Ina Garten usually makes roast chicken for Friday night dinner. When she decided to make a traditional Jewish meal of brisket, she made rugelach for dessert. It looked delicious. There was a small problem with the recipe, though! It was very dairy. She used two sticks of butter and a package of cream cheese to make the dough. For a Shabbat dessert, this is not okay. Luckily, Toffuti makes some pareve cream cheese that you could substitute quite easily.
Chag Sameach everyone! We hope everyone has a sweet and healthy new year.
Everyone knows the custom of dipping apples in honey for Rosh HaShanah…actually, our family has different customs (and we don’t even have honey at the table, we use sugar instead). The Sephardic custom is to make many brachot on simanim, the symbolic foods we eat during the seder, before the meal. Before sharing the Leek Ejjeh recipe with you, I thought I might explain what our holiday meal with consist of tonight, and share the simanim that we will eat in order to celebrate the new year. Some more information on a (somewhat different) Rosh HaShanah seder can be found here.
The first siman is apples dipped in sugar (or honey). We eat this so that we will have a good and sweet new year. Cut the apples and serve with a bowl of sugar. Done.
The mext is tamarim, or dates. We eat this so that our enemies may be destroyed. No need to prepare these, we just buy dried dates – medjool dates are quite tasty on their own.
The third siman is leeks. We eat these so that our enemies will be destroyed (again). The recipe for leeks is at the bottom of this post – thanks for your patience!
The fourth siman, swiss chard, is eaten in hopes of removing our enemies (yet again).
The fifth siman is gourd. We make a bracha asking God to tear up any oppressive decrees in areas where Jews live and to proclaim our merits before Him.
The next siman is black eyed peas, or Lubiyeh. We eat this in order to increase our merits. These small beans are eaten stewed with meat – our family uses kibbe (the same little meatballs I made with mushrooms the other day) – and served as part of the regular meal and the seder during the holiday meal.
We eat the next siman, pomegranates (or rimon), asking God to grant us bountiful merits and goodwill, as many as the fruit’s seeds. Cut the fruit in half and immerse in a bowl of water while scraping the seeds away from the flesh with your fingers. The white flesh will float to the top, and the seeds will sink to the bottom. Scrape the flesh from top of the bowl and drain the seeds, it’s as easy as that. This method also stops your kitchen and clothing from getting all red.
Lastly, we eat tongue as the next siman. Tongue is eaten to symbolize a lamb’s head (I think some families eat fish, as well). This is to symbolize that we will be leaders (at the head) rather than followers at the trail. The meat is also a reminder of the ram that Avraham sacrificed instead of his son, Yitzchak. We buy tongue from the deli. Most people at the table don’t want to eat it.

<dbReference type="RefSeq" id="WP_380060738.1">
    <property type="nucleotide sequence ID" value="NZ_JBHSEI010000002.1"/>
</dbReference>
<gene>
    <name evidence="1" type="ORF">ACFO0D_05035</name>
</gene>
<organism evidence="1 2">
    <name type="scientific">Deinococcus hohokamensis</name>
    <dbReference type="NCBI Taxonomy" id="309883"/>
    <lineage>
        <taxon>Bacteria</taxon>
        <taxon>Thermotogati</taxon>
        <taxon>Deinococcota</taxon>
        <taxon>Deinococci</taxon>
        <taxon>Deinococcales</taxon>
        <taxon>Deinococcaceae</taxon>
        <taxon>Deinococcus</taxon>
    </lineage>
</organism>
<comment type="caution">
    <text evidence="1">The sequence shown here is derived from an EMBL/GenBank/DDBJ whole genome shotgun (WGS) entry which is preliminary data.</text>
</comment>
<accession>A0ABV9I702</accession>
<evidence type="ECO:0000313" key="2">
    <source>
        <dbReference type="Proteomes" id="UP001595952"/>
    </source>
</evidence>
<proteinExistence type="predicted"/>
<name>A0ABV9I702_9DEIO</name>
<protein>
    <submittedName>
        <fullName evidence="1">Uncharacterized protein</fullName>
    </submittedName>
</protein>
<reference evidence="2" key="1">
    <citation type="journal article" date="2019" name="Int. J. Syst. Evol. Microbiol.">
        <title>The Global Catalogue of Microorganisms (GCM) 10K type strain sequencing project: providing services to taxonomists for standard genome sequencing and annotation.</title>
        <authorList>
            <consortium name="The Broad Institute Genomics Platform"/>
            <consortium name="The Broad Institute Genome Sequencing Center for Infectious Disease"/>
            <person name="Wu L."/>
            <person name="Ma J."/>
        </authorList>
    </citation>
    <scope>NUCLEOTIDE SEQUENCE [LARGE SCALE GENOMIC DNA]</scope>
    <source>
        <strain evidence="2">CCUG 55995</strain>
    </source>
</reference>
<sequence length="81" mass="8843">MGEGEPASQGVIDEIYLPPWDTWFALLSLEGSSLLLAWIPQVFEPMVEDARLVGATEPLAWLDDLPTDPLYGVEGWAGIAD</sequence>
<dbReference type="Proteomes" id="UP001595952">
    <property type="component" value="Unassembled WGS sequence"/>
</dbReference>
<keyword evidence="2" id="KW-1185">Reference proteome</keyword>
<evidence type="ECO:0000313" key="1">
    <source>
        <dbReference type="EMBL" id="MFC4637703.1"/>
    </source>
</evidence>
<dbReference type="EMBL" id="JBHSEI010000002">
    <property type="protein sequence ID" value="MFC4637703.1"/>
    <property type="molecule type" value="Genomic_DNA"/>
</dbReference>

The last thing we eat, after the simanim, is a new fruit. This should be a fruit that has just come into season, and therefore we were unable to eat for an entire year. We say Shehechianu on this fruit and thank God for keeping us alive and bringing us to this season. Our family usually eats starfruit or dragon fruit.
And without further ado, the leek ejjeh we will be enjoying for the next two nights:
We actually make our leeks into small latkes, quite similar to the tasty Chanukah treat. They’re delicious this way – crispy, tasty, and small. Not breaded like onion rings, but with the same flavor. They taste somewhat similar, actually.
- 2-3 large leeks, or 4-5 small leeks, washed well and chopped (don’t try to grate them on a box grater. They will get stringy)
- 1/2 cup breadcrumbs or matzah meal
- 2 eggs
- Egg white from one egg
- Salt and pepper
- Vegetable oil, for frying
1. Prepare oil for frying: pour about 1/2 inch of oil into a high-walled pan. Place on burner over medium heat.
2. Combine leeks, eggs, and breadcrumbs. Mix to combine. Check consistency. If it’s too dry, add the egg white. If too wet, add more bread crumbs. The batter should be loose but be able to come together into a ball if squeezed. Add salt and pepper.
3. Using a tablespoon measure, scoop out batter into balls.
4. Test the frying oil with a tiny amount of batter. Make sure it sizzles but doesn’t burn. Prepare a plate or tray to drain the patties after frying. I used a paper towel-lined plate. My grandmother used to use brown paper bags (yes, the ones from the grocery store). Alton brown uses a cooling rack on top of a towel-lined cookie sheet. That’s probably the best idea if you can do it.
5. Using a slotted spoon, drop the batter, one at a time, into the oil, flattening into patties as you drop them. Only put 5-4 in the oil at a time, because you don’t want the temperature to drop too much and the patties to get soggy.
6. After one minute, they should be brown. Flip the patties. Fry on the other side for a minute. Remove from oil with slotted spoon and place on draining plate. Repeat until all are fried.
7. Sprinkle with salt when still warm.
8. Serve along with the bracha: “that those who hate us be cut away”
You didn’t think we’d get through eight days of Hanukkah and not post a holiday recipe for you, did you?
We actually eat ejjeh potato all the time, not only on Hanukkah. It’s a delicious and easy food to make for the beach on a summer Sunday afternoon. They also make great leftovers, so make extra and take some for lunch in a sandwich the next day.
Because latkes are fried, they are a customary Hanukkah food. On these eight days, Jews load up on oily foods to remember the miracle of the oil. These latkes are different than the Ashkenaz version, which you probably see more often. These are more like home fries. They’re soft in the middle and really deliciously crispy on the outside. Continue reading